|Hangover, The (Unrated) (2009)|
|Written by Noah Fleming|
|Wednesday, 16 December 2009|
There is no other way to explain this film other than predictable and dull. Comedies need to move at a quicker pace. “The Hangover” contains prolonged, dull scenes. Despite being a comedy of sorts I found myself nodding off during some sequences because they were pedestrian and slow.
Another issue with “The Hangover” is that you know how it is going to end right from the start. The groom is missing and will surely be found and make his wedding just in time at the end. All the events that occur along the way are just silly. There is no connection between one event and another.
I could forgive the lack of substance, but the comedy is boring. I don’t think I chuckled more than a half dozen times over the course of the film. The script is contrived. Sorry, but this film strikes out on all levels.
The video transfer of “The Hangover” is fully functional. It will sure to please any fans of the film that must own the disc. Warner Bros. presents the Blu-ray with a VC-1 encode and a 2.40:1 aspect ratio. Colors are nicely saturated and contrast is only overblown to serve the purpose of the Las Vegas landscape. Daytime sequences function much better than nighttime ones. Nighttime sequences have issues with noise and vibrancy. Nevertheless they are fully resolved. Black levels are rich and shadow delineation is accurate to the source material. The source print is in good shape with hardly any digital noise reduction. Edge enhancement has been applied in a few cases and banding does occur on several instances. Most will not notice these issues, but they do detract from the transfer.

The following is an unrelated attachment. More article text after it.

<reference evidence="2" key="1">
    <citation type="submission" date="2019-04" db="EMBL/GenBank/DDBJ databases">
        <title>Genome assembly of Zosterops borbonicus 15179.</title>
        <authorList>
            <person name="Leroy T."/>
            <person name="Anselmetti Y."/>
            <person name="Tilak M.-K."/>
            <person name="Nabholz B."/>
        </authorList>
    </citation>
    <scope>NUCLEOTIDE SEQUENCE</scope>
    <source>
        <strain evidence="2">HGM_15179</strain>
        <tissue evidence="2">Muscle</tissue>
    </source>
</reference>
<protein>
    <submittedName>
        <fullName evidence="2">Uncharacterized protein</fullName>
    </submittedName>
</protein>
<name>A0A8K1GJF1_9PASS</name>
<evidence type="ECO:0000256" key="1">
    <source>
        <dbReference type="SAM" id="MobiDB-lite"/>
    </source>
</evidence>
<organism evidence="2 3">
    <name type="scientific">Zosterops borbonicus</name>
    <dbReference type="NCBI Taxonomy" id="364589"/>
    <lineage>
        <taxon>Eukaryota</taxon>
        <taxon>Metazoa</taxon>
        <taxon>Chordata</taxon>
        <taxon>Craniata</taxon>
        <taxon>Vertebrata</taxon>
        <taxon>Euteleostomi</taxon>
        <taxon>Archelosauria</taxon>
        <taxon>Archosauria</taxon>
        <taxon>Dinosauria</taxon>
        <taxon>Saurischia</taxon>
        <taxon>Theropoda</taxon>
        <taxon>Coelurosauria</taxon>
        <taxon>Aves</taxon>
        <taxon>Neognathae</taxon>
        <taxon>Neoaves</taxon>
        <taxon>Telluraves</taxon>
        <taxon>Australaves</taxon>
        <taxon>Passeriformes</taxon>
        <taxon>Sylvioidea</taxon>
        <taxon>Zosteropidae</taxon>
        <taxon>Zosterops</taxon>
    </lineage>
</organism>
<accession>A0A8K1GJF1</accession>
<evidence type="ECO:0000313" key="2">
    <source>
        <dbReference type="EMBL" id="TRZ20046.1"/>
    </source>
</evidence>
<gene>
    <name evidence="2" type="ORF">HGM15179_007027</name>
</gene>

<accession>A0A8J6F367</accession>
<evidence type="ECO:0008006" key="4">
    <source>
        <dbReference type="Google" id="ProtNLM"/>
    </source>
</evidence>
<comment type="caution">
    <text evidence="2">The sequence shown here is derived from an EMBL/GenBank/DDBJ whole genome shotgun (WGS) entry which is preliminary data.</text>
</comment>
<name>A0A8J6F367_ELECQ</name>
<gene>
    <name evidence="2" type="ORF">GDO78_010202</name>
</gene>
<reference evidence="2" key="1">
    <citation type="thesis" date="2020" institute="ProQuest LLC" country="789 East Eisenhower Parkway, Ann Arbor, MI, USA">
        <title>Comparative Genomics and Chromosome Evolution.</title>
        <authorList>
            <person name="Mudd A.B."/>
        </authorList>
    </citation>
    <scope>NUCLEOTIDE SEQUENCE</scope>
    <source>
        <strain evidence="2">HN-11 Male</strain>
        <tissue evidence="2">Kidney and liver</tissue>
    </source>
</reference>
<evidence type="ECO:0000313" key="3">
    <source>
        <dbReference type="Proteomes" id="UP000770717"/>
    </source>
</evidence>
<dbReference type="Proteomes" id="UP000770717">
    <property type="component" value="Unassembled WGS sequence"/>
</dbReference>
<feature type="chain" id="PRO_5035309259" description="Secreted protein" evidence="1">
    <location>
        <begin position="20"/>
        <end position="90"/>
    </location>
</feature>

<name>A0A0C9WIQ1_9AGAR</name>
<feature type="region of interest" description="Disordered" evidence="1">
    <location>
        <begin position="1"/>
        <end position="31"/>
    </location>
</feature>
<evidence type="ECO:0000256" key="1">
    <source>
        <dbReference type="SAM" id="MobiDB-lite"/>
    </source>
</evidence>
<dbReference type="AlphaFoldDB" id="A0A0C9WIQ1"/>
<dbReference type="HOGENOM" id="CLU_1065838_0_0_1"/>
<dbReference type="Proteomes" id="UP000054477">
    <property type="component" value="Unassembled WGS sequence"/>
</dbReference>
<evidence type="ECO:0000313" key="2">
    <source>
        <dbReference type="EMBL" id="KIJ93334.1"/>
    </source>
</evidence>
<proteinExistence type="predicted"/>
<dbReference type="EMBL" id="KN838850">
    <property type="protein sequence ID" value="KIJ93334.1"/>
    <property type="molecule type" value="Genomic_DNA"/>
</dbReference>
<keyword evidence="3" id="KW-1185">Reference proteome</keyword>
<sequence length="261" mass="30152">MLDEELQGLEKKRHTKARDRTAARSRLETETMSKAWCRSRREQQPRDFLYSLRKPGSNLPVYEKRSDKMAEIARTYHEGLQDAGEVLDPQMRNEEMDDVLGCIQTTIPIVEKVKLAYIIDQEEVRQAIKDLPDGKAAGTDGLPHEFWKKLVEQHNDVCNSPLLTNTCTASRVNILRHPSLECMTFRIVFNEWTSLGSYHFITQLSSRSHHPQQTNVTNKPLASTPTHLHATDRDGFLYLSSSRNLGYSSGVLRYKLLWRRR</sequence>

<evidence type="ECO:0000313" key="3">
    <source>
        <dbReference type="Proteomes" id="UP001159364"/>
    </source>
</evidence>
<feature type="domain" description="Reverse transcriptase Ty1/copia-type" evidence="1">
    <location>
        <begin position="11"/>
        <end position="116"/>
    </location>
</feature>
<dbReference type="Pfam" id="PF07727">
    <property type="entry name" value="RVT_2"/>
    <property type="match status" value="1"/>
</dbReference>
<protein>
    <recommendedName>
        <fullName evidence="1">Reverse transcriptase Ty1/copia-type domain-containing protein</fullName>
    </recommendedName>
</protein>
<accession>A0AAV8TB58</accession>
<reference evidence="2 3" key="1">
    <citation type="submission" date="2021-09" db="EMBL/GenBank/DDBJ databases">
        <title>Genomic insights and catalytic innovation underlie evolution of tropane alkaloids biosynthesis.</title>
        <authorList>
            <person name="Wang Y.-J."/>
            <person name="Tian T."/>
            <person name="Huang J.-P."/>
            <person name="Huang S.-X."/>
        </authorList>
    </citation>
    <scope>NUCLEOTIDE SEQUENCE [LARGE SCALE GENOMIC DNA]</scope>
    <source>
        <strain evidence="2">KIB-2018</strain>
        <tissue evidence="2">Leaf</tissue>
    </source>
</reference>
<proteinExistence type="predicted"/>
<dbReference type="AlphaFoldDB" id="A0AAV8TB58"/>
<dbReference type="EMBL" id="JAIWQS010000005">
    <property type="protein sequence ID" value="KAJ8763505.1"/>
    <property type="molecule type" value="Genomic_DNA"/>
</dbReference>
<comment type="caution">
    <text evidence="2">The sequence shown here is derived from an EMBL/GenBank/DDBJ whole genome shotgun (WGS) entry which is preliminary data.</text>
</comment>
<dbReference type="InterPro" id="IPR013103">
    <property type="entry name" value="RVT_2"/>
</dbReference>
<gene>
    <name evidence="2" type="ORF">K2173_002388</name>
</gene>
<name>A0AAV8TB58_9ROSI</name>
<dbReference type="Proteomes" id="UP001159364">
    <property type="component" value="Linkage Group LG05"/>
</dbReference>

Unfortunately, the audio transfer is not so stellar. As a raucous comedy one would expect a fully developed soundtrack. That is not the case here. It is surprisingly front heavy for the majority of the film. There are less than a handful of instances in which the rear speakers are actively engaged. Directionality and panning is spotty. Dynamics are flat. Whether it be pop-rock music or dialogue, the dynamics remain within the same narrow range. The LFE channel pops in and out. Dialogue is clean and clear, but sometimes is a bit too clear. The ambience surrounding the dialogue drops out on several occasions leaving the dialogue floating in mid air. The track is perfectly understandable, but it was capable of so much more.
The special features package is just as flat and unentertaining as the film. The Blu-ray is equipped with a picture-in-picture track that is flat and dull. The director and cast members host a “hey, look at the screen” commentary. “The Madness of Ken Jeong” contains alternate takes with the actor. “Map of Destruction” is an interactive map allowing you to trace the actors’ steps. “Three Best Friends Song” is the full version of the “song” within the movie. “Action Mash-Up” is a brief collection of action sequences. “The Dan Band” offers a rendition of “Fame.” There is a mundane gag reel. The most touted special feature is 100 additional images from the crew’s lost camera. They get a bit redundant really quickly. The disc is also enabled with BD-Live functionality. The package also contains a Digital Copy of the film.
“The Hangover” is not that funny. Still, there are some people out there that will find this movie right up their alley. But don’t be surprised if you are left feeling gypped. The video transfer is more than adequate, but the audio quality is somewhat disappointing. View at your own risk.